Basic crochet stitches are worked under both loops of a stitch. Sometimes patterns call for crochet stitches to be made in the front loop only. For example, a pattern might include single crochet front loop only stitches. What does this mean? This step by step tutorial will show you how to make crochet stitches in the front loop only. It also shows you how stitches made this way look compared to other kinds of crochet stitches. And, it answers common questions about working stitches in this manner including what effects the stitch creates and how it can be abbreviated in patterns.
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Front loop only stitches can be used for a variety of reasons. After the photo tutorial, there is an explanation of some of the uses for these stitches.
STEP BY STEP TUTORIAL FOR HOW TO CROCHET FRONT LOOP ONLY
This is a view of a block of crochet worked using single crochet stitches made in the front loop only. The hook is ready to begin crocheting the next row.
In this photo, the top edge of the crochet is turned toward you. You can see that the top of the stitches make a row of “V” shapes. In the photo, the “V” shapes look like they are lying on their sides.
This photo has three of the “V” shapes marked in white. The part of the “V” at the back of the fabric (furthest away from you) is called the “back loop.” The part of the “V” at the front of the fabric (closest to you) is called the “front loop.”
To make a crochet stitch in the front loop only, you insert your hook only under the front loop when you begin the stitch. This photo shows the start of a single crochet front loop only stitch. The hook is inserted only under the front loop.
This is a close up showing the hook being inserted under the front loop only.
To finish the stitch, you then complete the rest of the stitch working only under the front loop. This is a sample of single crochet front loop only stitches. So, the next step is to yarn over.
Then, the next step is to pull up a loop.
The final step is to pull the yarn through the two loops on the hook. This completes the stitch.
This photo shows the row after the completion of several more single crochet front loop only stitches. Working in the front loop only creates a small ridge. This ridge is made up of the “back loops” that you did not work. Each side of the fabric shows the ridge on every other row.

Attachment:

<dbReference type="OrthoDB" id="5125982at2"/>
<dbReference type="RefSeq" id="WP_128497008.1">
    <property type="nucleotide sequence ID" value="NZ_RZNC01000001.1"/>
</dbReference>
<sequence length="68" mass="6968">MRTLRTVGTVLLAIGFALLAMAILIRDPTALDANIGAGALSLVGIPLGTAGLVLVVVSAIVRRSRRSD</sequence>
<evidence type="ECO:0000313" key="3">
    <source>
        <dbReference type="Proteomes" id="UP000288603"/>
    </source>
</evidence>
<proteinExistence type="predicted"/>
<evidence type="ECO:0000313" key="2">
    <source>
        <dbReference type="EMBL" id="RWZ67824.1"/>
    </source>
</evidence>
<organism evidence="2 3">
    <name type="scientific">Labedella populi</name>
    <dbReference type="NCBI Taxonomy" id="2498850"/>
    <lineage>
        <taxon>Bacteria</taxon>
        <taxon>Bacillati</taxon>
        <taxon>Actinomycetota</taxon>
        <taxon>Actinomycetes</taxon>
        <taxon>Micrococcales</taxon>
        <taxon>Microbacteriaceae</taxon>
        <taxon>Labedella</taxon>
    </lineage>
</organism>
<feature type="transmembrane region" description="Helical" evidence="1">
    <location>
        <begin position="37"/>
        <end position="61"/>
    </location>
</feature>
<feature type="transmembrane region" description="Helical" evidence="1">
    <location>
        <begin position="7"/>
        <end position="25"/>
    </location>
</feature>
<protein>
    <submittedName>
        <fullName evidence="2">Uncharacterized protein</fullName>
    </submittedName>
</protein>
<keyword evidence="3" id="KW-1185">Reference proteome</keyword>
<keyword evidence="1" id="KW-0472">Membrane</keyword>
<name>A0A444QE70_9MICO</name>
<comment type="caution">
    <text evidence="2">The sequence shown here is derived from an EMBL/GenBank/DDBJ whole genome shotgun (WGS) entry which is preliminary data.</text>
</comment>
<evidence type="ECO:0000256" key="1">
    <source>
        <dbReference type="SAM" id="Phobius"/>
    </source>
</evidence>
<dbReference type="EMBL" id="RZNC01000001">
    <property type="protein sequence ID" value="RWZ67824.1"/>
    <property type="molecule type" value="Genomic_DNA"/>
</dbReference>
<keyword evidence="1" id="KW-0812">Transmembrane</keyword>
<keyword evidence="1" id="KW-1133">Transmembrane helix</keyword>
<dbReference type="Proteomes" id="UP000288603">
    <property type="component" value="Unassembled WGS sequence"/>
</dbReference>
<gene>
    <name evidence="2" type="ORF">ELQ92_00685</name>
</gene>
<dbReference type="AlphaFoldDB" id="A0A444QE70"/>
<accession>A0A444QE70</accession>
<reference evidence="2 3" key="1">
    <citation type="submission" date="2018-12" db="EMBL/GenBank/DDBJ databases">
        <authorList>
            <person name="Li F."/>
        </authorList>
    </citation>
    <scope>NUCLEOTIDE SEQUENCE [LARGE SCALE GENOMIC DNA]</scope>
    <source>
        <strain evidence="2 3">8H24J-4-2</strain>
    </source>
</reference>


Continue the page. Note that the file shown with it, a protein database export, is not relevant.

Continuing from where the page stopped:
This photo shows the differences in samples of regular single crochet, single crochet front loop only, and single crochet back loop only. You can see how the ridge in the single crochet front loop only sample looks compared to the other samples.
What effects can you make with front loop only stitches?
As shown in the last photo, crocheting in the front loop only creates a slight ridge in the fabric. The ridge is much less pronounced than in back loop only crochet stitches. This makes it a nice way to add some texture to a crochet project while keeping the fabric relatively flat.
Front loop only crochet fabric is taller than crochet fabric worked under both loops. If you look in the photo for step 10, you can see that the front loop only fabric is taller than the regular fabric made with stitches worked under both loops. This also makes the fabric stretchier and lighter weight. This can be useful to give projects like clothing items and hats more stretch and give.
Working under the front loop only also leaves that strand of yarn from the back loop free and available. More advanced patterns can take advantage of this free loop for many different effects. It might be used, for example, to help create the layers in a crocheted flower or to make particular effects when making amigurumi which are crocheted toys.
How are front loop only stitches included in stitch abbreviations?
The Craft Yarn Council maintains a list of standard crochet stitch abbreviations. There are two included for front loop only. These are “flo” and “fl.” So you may see a stitch such as a single crochet front loop only written with the abbreviation “sc flo” or “FLsc.” A half double crochet front loop only would similarly be “hdc flo” of “FLhdc.”
You may also see it written as an abbreviation for “through front loop.” When abbreviated in this way, single crochet through the front loop can be written as “sc tfl.” You will also likely find other ways in which patterns abbreviate the stitch. Usually looking at the stitch abbreviation key for the pattern will let you know when the pattern calls for making this kind of stitch.
To learn more about back loop only crochet stitches, check out my tutorial on the back loop only. For other crochet tutorials, check out my crochet tutorials page.